We shall not consider here the great moral questions raised regarding Thatcher’s legacy, and which, as Thucydides taught us, have both great importance and great political implications. We mean Thucydides of the Epitaph, not Thucydides as understood by many modern Greeks who, betraying their own morality and ignorance, believe he was teaching that justice does not matter, but only power.
Nor will we compare the personalities of Thatcher and Mitsotakis.
We will confine ourselves to examining three crucial reasons why the British precedent of the 1980s is not repeatable in Greece of 2021 and why any attempt to repeat it will have tragic consequences for the country, but also for those who attempt it.
The critical differences
First, Thatcher rode the steed of neoliberalism on its rise, not in its great crisis, as now. Even the leader of Greek anti-statism (ex-Minister) Stefanos Manos came out the other day, furious because he had remained six days without electricity in Ekali (a rich suburb of Athens), shouting ”Where is the state?” (during a recent storm that hit Greece). The global statistics of the pandemic are clear on this: so-called socialist countries and capitalist countries that did not go to extremist neoliberalism have withstood the COVID, while the US and Western Europe have suffered and are still suffering a health Waterloo.
With her policy Thatcher rallied (and said so) two-thirds of society against the poorest third. Here, even if they have disappeared from virtual television reality, half of the Greeks cannot survive and many do not even have enough to eat decently.
One and a half million Greeks at a productive age are out of production. The government is completely indifferent to the long-term unemployed, as if they do not exist.
As things go, one would need probably some form of dictatorship, open or concealed as long as we remain in the EU, in order to “persuade” all of them to quietly accept the prospect of extreme misery or even premature death. But it is very doubtful that a dictatorship based on such a narrow social as well as ideological basis can be imposed. An attempt to impose it will lead rather to a generalization of anarchy and decomposition of the country. Mitsotakis cannot become a dictator, but he can lay the ground for a future one.
Greece (like the whole West) does not need more neoliberalism, but, rather, a complete and radical abandonment of neoliberal doctrines, even if one believes that they had some advantages in 1980. The government’s deadly fiasco with the Greek NHS proves it amply.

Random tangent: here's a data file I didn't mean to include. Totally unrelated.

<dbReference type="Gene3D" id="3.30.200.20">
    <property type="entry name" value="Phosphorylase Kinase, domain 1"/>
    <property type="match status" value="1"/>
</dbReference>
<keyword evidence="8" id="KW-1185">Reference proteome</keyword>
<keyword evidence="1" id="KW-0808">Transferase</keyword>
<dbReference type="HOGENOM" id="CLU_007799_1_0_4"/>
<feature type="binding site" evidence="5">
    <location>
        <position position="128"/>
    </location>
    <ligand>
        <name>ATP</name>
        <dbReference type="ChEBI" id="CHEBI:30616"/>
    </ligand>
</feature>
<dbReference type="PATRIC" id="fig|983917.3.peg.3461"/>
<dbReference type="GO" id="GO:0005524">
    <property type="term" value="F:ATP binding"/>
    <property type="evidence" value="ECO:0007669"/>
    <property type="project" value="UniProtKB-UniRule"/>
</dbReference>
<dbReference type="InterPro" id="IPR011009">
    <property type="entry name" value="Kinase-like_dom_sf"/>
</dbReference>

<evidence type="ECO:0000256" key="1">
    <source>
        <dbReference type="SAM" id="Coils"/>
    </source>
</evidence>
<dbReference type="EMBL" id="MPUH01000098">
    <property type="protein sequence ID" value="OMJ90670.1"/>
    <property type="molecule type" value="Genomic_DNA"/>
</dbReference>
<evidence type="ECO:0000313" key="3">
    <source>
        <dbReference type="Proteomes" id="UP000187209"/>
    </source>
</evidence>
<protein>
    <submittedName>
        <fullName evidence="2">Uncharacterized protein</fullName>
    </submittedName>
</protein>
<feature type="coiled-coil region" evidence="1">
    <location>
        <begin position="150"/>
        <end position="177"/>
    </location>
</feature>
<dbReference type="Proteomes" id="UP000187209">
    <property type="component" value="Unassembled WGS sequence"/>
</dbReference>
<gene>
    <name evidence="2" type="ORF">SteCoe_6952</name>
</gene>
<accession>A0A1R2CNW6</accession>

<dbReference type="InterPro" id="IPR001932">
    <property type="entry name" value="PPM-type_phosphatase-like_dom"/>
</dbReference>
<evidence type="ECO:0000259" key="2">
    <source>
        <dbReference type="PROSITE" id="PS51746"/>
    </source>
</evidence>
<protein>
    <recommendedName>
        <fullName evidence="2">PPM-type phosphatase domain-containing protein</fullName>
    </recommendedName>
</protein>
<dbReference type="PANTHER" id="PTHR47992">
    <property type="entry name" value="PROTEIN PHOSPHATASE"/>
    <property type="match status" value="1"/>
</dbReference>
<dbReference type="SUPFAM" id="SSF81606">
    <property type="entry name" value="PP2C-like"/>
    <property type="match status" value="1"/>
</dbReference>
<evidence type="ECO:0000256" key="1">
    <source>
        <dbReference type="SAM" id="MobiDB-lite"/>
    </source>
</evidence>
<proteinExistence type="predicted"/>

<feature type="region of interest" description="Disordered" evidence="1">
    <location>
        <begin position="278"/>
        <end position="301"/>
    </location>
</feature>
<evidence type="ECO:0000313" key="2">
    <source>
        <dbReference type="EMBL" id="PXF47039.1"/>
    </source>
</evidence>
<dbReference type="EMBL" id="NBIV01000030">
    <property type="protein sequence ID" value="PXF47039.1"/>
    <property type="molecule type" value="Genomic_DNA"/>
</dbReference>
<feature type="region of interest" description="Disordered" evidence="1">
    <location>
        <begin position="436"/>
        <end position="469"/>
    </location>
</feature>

Second, Thatcher rode the horse of the British imperial tradition. The Empire may have destroyed dozens of countries and peoples of the planet, but it has also distributed something of the super profits, out of the plunder of colonialism, to the British lower and middle classes, thus buying the complicity of part of British society.
The third and much more interesting difference between Thatcher and Mitsotakis is another one in our opinion. With her callousness over the death of Boby Sands and his comrades, Thatcher strictly adhered to the British legal order and protected, not destroyed the sovereignty and power of the British state.
Here is the great and critical difference: in the case of Koufontinas, the Greek state is clearly violating the Greek legal order. Greek law requires the transfer of Koufontinas to the Korydallos prison.
The prisoner has resorted to a hunger strike to enforce the law of the Greek state!
Sands was driven to death by application of the (inhuman) British law. Koufontinas is being led to death in violation of the Greek law and fighting for the application of the law.
Fighting terrorism or fighting democracy?
This story has very little to do with Koufontinas or with terrorism. Koufontinas was chosen as a target because he is the least defensible of Greek citizens and because anyone who dares to defend his rights easily ranks among the “friends”and “sympathizers ” of terrorism.
But in the position of Koufontinas, that is, of a citizen virtually defenseless against the uninformed violation of the law by state bodies, can be found tomorrow any leftist, rightist, centrist or apolitical citizen and on any issue, political or other.
Those who planned this case want to “educate”, by force of example, the citizens and to consolidate the view that no one can rely on the law and the state – the only solution is to submit to the will of those exercising power.
They are not interested in fighting a “terrorism” that has virtually disappeared from Greece as a threat to be reckoned with for two decades and which, if resurrected, genuine or fabricated, will be precisely because of this case. They are interested in fighting democracy.
It is a great honor for the Greek judges and prosecutors the fact they have understood that and reacted through their Union, as well as the Bar Associations of Patras and Piraeus and six members of Areios Pagos (the supreme court in Greece).
Because ultimately there are only two possible situations. The rule of law or the law of the jungle.
In fact, by using the pretext of terrorism or of the character of the prisoner’s past acts, there is a clear attempt, imperceptibly, to begin implementing a regime change, by introducing a regime of exception, which consists to the de facto recognition of the right of the power not to obey its own laws.